Celebrity Protection

791 Words4 Pages
Protection of Celebrity/ Personality Rights

Who is a celebrity?

A celebrity in the quotidian terms is a publicly recognized prominent figure, may it be the conventional movie stars, sports persons, directors, TV show anchors etc. But cases from the past, pushed the limits of the word to make up a broader term, engulfing all those associated with or falling under the ambit of the “direct commercial exploitation of identity” test, and such expanding of the term was given birth to by the case of Martin Luther King J Social Change v American Heritage Products Inc. Under the Indian Copyright Act, the term celebrity hasn’t been defined explicitly, the closest they’ve come is by referring to the definition of a performer as stated under Section
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Since the publicity requires a lot of money and the money the celebrities make indirectly by being publicized aligns them with any other asset that would in-turn be subject to taxation and other commercial burdens, similar to any other intellectual property. In a world where fame is building in consonance with technology, we must take into consideration the path to take to preserve their market demand and give a sense of security of not being traded in for technological alternatives, such as theatre plays and video taped movies. We must also keep in mind the onuses that fame brings and how we must set up measures to prevent exploitation of less-tactful celebrities. Fourthly, the most common exploitation of their known public image, is their pictures which might be easily available and can be subject to ungoverned uses which might be objectionable to the said celebrity. And lastly, we ignore the inheritable nature of a spotlight, and being a celebrity can result in passing off a substantial amount of importance and focus on their immediate family/ social…show more content…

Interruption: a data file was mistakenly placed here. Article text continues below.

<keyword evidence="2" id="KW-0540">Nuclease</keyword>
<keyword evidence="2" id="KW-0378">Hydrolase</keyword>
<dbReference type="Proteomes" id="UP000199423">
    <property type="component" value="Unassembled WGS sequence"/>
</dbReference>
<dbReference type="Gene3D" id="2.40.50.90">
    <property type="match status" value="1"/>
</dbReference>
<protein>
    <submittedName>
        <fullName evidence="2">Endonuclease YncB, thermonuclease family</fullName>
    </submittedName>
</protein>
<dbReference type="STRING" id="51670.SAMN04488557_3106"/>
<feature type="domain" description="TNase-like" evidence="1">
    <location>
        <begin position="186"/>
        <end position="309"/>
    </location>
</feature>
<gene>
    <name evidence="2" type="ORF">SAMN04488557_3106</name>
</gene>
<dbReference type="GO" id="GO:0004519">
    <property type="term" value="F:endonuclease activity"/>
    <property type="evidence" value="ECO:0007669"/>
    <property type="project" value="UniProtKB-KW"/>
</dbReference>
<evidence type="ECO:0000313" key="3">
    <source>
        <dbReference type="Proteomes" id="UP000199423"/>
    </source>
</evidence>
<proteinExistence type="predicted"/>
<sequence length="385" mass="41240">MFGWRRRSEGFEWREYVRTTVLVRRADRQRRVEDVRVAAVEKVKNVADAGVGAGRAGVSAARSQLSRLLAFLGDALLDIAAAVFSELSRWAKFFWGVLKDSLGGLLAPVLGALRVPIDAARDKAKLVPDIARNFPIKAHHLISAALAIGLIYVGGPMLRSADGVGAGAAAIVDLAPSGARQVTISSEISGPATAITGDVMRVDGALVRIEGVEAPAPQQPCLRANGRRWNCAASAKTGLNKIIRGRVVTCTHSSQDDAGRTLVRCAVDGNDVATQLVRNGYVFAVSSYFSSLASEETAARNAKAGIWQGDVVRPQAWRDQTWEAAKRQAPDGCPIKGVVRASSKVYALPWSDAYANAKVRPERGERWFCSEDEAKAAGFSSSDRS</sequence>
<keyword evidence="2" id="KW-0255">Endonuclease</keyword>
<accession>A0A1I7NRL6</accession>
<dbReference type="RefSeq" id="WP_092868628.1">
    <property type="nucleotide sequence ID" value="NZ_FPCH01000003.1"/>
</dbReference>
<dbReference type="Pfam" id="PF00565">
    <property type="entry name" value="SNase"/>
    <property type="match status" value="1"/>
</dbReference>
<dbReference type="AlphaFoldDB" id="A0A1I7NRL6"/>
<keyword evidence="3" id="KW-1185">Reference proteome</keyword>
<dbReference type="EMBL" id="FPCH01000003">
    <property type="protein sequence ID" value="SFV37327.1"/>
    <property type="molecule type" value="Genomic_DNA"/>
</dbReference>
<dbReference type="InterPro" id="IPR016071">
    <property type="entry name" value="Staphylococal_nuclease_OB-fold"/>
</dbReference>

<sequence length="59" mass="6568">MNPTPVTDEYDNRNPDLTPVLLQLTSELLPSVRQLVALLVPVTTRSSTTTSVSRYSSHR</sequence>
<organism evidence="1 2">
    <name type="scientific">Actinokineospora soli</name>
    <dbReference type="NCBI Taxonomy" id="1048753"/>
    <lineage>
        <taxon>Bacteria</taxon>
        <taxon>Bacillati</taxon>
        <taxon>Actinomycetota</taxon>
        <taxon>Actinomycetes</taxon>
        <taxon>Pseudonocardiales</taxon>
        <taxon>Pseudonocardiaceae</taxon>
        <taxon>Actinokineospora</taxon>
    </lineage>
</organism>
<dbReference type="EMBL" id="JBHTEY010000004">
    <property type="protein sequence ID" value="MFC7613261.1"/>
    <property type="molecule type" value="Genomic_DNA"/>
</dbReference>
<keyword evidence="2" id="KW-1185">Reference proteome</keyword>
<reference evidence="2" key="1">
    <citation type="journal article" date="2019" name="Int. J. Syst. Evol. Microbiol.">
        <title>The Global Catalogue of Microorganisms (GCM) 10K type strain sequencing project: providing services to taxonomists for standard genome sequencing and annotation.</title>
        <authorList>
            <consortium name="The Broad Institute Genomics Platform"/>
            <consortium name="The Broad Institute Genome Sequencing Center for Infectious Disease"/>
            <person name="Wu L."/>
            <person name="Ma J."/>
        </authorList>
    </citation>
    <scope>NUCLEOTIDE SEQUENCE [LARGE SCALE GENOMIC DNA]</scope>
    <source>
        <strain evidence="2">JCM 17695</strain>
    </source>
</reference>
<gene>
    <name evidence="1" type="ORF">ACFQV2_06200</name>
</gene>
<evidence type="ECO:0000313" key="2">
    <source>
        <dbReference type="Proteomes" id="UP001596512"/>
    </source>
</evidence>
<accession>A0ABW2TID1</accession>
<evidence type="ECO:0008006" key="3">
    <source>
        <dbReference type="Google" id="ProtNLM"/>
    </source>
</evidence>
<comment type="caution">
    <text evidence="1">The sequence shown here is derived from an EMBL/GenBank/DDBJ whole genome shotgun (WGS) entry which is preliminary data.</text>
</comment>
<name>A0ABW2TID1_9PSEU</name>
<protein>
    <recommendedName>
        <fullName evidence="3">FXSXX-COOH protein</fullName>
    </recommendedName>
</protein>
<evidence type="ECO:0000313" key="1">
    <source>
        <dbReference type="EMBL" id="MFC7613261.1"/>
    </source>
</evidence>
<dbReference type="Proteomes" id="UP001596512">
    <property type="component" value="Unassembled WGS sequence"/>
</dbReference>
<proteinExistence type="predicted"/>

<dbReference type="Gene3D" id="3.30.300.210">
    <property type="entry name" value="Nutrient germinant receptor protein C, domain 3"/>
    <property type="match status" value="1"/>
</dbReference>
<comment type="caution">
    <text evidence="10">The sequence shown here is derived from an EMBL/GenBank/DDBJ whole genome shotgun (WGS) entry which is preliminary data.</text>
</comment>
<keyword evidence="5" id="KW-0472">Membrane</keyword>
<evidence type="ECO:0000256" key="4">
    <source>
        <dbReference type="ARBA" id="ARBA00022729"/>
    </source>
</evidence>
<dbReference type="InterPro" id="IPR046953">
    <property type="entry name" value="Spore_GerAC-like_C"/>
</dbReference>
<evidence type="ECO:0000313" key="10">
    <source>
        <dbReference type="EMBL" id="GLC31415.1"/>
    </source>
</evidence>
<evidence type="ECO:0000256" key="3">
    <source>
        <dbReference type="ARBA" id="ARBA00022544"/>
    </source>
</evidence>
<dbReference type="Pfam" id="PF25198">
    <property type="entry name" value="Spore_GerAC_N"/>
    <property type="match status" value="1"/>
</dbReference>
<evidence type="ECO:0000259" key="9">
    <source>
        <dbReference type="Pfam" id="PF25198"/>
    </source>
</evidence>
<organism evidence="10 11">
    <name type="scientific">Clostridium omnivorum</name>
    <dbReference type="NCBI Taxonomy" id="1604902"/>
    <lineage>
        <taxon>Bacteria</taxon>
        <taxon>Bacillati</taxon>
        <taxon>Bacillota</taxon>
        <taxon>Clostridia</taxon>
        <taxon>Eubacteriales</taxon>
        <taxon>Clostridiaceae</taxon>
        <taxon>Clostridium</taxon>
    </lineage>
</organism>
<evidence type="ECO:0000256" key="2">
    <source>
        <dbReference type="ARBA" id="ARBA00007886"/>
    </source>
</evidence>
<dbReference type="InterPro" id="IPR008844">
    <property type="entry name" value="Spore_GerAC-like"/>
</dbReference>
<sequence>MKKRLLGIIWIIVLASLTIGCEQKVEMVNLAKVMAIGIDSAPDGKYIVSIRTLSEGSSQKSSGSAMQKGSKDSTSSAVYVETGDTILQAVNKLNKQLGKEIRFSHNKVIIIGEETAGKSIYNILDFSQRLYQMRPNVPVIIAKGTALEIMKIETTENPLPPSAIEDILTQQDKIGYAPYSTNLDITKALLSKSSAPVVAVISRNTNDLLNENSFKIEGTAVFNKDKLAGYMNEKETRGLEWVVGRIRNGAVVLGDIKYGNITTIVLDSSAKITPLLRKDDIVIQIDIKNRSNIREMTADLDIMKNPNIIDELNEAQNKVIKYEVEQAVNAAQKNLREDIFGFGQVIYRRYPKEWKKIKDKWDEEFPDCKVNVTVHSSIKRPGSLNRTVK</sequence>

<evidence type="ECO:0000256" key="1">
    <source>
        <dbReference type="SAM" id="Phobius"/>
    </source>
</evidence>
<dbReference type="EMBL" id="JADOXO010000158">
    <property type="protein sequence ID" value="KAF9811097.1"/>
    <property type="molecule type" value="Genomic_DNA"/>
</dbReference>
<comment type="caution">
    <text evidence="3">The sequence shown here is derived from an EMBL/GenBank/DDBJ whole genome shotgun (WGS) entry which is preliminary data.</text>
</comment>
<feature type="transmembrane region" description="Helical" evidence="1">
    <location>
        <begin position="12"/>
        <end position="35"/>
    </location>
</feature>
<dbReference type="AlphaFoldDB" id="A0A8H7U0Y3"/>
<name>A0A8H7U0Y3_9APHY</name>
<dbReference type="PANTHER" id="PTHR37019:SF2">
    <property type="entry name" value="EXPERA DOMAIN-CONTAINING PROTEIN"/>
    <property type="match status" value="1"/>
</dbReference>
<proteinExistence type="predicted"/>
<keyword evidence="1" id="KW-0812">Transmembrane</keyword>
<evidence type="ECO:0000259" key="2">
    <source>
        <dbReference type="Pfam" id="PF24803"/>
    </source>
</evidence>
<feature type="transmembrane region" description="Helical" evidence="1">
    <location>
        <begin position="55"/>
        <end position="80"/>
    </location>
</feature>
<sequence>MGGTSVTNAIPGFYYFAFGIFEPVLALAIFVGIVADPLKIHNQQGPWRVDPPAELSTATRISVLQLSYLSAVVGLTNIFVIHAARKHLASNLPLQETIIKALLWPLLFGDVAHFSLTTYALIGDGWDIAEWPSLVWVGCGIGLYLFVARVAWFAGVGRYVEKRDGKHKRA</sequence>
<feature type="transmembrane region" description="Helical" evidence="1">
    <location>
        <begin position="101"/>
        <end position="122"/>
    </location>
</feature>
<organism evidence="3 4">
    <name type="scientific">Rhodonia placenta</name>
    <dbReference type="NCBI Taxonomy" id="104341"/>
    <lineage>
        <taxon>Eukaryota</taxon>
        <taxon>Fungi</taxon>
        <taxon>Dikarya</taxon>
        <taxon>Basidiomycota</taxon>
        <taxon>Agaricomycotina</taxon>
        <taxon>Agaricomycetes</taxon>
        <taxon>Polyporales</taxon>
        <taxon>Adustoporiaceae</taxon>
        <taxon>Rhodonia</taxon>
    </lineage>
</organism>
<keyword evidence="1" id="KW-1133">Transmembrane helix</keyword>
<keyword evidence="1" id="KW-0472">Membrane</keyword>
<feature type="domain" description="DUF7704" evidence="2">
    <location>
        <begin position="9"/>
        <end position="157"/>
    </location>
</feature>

An aspect which should be of greater prominence. The need for protection of celebrity and personality rights, I believe, primarily stems from a case of defamation. An individual whose life and career is built on publicity could not possibly be bothered immensely by unchecked spread of stardom unless it is of a negative nature that might tarnish or affect their publicly established image to their disadvantage. That is truly when they seek to enforce certain restrains on the spread of their personality and would desperately demand enforcing rights to protect their brand

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